May the (probiotic) force be with you.
Today I want to talk about a “force” that is so important to our bodies that we need to ingest it before we even take our first sip of Mama’s milk.
What is this “force”?
Beneficial microbes, i.e. probiotics. Bacterial cells outnumber our own 10 to 1, with over 1,000 different species being known so far.
Probiotics, and foods with probiotics (ferments) are one of the Top Ten Influences on Immunity, according to Dr. Natasha Campbell-McBride, creator of the GAPS Protocol for digestive and brain healing.
Probiotic Supplementation and Fermented Foods
Our very first introduction to beneficial microbes (or not-so-beneficial) happens as we pass through the birth canal, the so-called the vaginal “gulp”.
It is to be hoped that in this vaginal passage there are more beneficial microbes than non-beneficial, as a large amount of our first inoculation comes from this passing through the birth canal. This starts our intestinal population, that mainly develops in the first 20 or so days of life.
Babies born via C-section develop completely different gut flora than babies birthed vaginally via the birth canal with potentially lifelong negative health consequences such as increased risk for allergies, asthma and other autoimmune disorders.
One way to compensate for this is take a swab of the birth canal immediately after the baby is born and put it in the mouth of the baby. It is extra important to supplement with probiotics in the early days of infancy for a C-section baby. Also, even in a vaginal birth, if a mother has an imbalanced microbiota (too common) she will pass that on to her baby at birth. (Stay tuned and I’ll describe how to prepare the vaginal canal for the healthiest start possible for your baby.)
“…it is essential to human health that a probiotic gastrointestinal environment be established and maintained” Dr. Khem Shahani, Phd
Today we have a three-fold probiotic problem:
- Destruction and low numbers of beneficial flora
- Overpopulation of pathogenic flora
- New and resistant pathogenic flora
What damages our gut flora?
- Antibiotics – Penicillins, tetracyclines, antifungal antibiotics
- Processed carbs & sugar (feeds pathogens, changes pH)
- High grain fiber diet
- Prescription drugs (such as pain killers, steroids, etc…drug induced gut dysbiosis can be especially difficult to treat)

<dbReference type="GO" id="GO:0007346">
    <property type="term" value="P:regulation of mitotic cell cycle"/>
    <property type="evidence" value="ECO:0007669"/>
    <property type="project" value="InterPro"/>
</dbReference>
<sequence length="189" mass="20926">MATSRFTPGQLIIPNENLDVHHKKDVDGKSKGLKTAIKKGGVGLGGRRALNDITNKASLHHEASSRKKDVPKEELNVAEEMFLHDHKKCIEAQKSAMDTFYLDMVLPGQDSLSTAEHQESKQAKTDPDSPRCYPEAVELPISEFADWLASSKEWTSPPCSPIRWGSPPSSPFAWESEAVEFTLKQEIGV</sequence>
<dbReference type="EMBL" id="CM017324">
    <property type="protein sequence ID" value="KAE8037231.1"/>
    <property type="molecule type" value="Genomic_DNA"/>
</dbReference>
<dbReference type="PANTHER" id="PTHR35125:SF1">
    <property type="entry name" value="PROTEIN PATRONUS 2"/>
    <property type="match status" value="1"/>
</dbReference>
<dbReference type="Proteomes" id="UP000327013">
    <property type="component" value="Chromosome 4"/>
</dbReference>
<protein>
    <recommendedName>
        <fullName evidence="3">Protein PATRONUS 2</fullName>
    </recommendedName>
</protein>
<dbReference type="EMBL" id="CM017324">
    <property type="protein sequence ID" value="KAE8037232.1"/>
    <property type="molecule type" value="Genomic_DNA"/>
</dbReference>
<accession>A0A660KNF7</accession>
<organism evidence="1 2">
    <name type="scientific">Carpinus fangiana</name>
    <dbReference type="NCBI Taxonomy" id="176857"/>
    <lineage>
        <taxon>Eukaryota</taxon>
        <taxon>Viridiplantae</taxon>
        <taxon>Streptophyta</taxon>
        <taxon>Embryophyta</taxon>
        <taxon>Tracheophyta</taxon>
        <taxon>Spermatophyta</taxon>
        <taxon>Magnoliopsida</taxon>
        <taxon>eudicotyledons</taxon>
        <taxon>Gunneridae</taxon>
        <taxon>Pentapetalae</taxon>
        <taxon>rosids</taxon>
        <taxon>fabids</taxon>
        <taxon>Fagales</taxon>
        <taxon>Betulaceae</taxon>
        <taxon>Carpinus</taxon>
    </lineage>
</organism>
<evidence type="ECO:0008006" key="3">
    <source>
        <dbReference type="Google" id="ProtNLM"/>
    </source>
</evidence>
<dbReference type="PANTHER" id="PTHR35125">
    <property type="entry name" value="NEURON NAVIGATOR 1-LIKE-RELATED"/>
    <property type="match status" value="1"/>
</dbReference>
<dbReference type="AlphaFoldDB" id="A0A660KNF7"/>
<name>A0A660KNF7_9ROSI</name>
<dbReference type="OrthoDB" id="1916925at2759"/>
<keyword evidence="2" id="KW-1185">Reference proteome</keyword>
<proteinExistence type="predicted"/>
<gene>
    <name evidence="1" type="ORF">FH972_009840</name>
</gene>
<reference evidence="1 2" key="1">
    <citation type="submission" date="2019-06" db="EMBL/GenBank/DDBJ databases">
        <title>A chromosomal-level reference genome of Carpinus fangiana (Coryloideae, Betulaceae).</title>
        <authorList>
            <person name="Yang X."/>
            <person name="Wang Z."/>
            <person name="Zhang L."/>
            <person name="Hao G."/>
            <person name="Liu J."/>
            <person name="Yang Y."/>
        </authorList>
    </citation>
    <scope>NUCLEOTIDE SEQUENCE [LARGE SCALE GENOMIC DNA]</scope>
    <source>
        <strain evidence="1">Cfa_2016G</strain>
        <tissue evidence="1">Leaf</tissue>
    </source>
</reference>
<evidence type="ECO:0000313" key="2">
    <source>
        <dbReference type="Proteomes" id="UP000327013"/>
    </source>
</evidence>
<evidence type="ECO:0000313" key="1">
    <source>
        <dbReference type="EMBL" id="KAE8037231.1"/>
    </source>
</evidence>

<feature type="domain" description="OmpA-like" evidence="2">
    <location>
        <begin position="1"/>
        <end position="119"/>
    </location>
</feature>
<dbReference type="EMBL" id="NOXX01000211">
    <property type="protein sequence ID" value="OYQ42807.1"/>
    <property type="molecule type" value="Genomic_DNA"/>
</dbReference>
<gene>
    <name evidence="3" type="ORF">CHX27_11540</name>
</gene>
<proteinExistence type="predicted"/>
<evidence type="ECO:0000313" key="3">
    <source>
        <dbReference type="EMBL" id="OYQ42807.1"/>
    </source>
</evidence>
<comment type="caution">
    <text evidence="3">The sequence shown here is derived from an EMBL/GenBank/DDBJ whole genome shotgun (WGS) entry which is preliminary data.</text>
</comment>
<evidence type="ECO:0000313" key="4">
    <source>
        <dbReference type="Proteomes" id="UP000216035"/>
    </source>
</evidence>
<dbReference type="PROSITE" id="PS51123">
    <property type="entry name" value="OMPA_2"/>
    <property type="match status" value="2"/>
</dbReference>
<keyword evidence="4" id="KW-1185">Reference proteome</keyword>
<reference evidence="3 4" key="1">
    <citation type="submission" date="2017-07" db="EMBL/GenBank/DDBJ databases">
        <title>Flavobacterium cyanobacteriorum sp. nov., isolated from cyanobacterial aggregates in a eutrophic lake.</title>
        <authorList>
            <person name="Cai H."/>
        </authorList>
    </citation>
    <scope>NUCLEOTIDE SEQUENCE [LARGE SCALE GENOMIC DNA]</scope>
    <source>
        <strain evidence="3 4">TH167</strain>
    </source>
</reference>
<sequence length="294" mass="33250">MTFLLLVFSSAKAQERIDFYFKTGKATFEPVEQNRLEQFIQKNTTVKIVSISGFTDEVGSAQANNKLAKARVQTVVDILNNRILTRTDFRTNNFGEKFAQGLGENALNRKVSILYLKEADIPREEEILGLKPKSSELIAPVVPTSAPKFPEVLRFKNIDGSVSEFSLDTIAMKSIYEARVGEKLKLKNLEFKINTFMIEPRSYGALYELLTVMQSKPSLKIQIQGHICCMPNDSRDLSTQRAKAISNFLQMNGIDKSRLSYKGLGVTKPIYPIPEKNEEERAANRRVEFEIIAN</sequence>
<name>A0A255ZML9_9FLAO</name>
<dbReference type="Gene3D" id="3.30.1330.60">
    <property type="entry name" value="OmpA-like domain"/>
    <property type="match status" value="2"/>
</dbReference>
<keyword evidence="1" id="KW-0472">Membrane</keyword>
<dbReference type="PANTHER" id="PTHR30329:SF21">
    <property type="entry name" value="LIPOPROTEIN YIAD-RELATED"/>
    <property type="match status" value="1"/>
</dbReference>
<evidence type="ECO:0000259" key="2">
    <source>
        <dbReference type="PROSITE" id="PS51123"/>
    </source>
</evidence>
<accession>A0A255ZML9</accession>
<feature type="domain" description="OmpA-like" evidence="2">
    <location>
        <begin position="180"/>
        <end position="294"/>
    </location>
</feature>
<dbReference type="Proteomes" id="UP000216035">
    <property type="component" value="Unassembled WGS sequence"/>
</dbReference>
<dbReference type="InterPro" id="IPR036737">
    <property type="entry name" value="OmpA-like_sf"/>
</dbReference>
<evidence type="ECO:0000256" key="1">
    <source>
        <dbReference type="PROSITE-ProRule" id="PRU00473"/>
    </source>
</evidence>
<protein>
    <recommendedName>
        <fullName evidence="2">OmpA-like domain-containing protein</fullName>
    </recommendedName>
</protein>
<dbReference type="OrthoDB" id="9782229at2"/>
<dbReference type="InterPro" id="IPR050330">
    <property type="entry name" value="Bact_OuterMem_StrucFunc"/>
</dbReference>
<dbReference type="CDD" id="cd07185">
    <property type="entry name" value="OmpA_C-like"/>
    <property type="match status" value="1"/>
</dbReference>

- Birth control pill
- Bottle feeding
- Prolonged fasting or starvation or overeating
- And much more
Why are probiotic foods and supplements so important?
They help with:
- Gastrointestinal disorders of all kinds
- Bacterial infections
- Chronic viral infections
- Urogenital infections
- Hepatitis, liver cirrhosis & biliary disease
- Lower cholesterol & prevent arterial disease
- Weight issues
- Osteoporosis (enhance calcium assimilation & metabolism)
- Burns of various degrees
- Perioperative care and intensive care in surgical patients and patients with massive blood loss
- Clinical infections
- Autoimmune disorders
- Produce B vitamins
- Synthesize Vitamin K
- Integrity of our intestinal wall
- More that are being studied, or haven’t been studied yet
How to choose a probiotic supplement
While specific strains have been studied for certain therapeutic applications, generally it is best to have a variety of species from each of the three main probiotic types:
- Soil based
The best probiotic supplement companies have this in common:
Their products list the genus (i.e. Lactobacillus) species (i.e. acidophilus) and strain (i.e. DDS-1)
Like this: Lactobacillus Acidophilus DDS-1 (or L. Acidophilus DDS-1)
If they are not listed on the bottle, then the company should at least be able to tell you what strains are in their probiotic…if they don’t know, I wouldn’t recommend purchasing from them.
When working on a health issue it is important to work up to a therapeutic dose.
This looks like:
- Infant up to 12 months – 1-2 billion of bacterial cells per day
- Toddler from 1 to 2 years – 2-4 billion of bacterial cells per day
- Child from 2 to 4 years – 4-8 billion of bacterial cells per day
- Child from 4 to 10 years – 8-12 billion of bacterial cells per day
- Child from 12 to 16 years – 12-15 billion per day
- Adults should have around 15-20 billion of bacterial cells per day